President Trump’s aggressive trade strategy of threatening to pull out of existing agreements without big concessions to the U.S. is being both defended and criticized in farm circles.
President Trump is again taking a hard line with U.S. trading partners in Asia, after first dumping TPP and now threatening to ditch NAFTA.
It’s a strategy that has many, especially in heavily trade-dependent agriculture, and in states won by the president, scratching their heads. But USDA Secretary Sonny Perdue told USDA Radio…
“Obviously the president has his own negotiating style, and in writing “The Art of the Deal’, and in New York real estate circles, he was convinced that the other people on the other side of the table had to be persuaded that you were willing to walk away from the deal, in order to get the best deal.
“His heart is with the deal for America, I’m persuaded of that, and I believe we’ll get that. I think there may be some bumpy, anxious moments in between, but I believe the president is absolutely committed to getting the best NAFTA deal for the United States as well as our other trading partners.”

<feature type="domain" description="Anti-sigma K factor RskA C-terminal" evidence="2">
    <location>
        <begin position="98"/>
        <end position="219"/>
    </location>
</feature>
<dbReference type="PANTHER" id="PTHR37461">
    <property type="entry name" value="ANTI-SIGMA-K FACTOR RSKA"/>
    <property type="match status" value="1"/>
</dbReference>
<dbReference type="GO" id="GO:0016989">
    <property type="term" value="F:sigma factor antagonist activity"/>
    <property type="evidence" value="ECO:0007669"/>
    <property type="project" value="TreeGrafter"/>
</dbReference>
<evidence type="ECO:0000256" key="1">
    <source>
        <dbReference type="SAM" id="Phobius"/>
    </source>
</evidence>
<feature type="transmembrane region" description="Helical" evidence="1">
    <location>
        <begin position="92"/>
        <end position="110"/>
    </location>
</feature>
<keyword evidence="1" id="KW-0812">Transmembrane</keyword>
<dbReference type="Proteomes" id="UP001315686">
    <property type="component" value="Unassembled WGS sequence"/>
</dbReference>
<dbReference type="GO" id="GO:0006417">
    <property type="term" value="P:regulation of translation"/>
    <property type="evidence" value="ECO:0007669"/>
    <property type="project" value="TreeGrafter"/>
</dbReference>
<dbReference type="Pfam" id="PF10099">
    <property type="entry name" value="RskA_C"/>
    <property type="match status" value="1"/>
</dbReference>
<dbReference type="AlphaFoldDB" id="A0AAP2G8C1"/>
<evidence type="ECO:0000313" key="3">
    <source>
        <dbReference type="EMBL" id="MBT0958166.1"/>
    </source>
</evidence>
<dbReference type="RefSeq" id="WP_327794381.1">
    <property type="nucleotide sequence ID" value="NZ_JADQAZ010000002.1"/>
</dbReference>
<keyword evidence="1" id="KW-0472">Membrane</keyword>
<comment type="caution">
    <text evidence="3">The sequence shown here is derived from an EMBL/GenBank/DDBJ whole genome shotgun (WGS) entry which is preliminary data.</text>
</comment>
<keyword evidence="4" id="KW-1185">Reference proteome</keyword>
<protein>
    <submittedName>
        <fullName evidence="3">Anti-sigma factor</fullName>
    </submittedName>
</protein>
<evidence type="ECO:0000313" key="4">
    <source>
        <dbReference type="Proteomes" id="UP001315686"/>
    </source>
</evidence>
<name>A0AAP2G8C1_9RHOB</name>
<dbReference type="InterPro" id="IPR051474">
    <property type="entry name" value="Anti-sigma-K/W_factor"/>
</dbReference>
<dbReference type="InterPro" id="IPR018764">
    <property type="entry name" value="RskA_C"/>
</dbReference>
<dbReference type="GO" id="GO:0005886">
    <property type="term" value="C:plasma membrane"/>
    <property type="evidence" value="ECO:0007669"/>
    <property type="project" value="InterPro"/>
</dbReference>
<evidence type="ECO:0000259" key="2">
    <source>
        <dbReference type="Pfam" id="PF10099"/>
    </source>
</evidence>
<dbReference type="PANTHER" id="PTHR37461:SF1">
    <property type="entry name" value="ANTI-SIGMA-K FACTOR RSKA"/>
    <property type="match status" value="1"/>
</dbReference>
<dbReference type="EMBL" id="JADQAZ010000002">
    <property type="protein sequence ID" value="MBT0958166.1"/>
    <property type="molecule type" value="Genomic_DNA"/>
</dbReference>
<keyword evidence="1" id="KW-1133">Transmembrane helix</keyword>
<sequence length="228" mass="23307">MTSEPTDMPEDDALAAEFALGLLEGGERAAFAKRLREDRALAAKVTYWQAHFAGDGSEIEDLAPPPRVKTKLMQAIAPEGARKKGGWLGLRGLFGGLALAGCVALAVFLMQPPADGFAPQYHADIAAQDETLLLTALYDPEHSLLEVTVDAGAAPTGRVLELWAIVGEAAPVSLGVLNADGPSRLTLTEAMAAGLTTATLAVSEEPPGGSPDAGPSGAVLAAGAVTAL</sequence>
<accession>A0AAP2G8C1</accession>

But, Senate Republican Chuck Grassley, who met with U.S. Trade Representative Robert Lighthizer last week, is raising ‘red flags’ that the White House may invoke a NAFTA withdrawal procedure, doing grave damage to U.S. agriculture…
“Lighthizer gets it, agreed that losing NAFTA would have a very negative impact on the farm sector. And his admitting that makes me wonder why there’s such an aggressive approach that might harm agriculture from taking everybody to the brink of these talks, and they’re not the brink yet, but they’re getting darn close.”
In the meantime, President Trump took a hard line on trade in Japan at the start of the week, scolding his hosts for the “massive trade deficits” the U.S. has with Japan, where the U.S. is looking for a deal to replace TPP. Trump largely avoided a question on whether his tough trade stance puts him on a collision course with China. He’ll visit there later this week. China’s farm subsidies and barriers to U.S. farm goods are well known in America.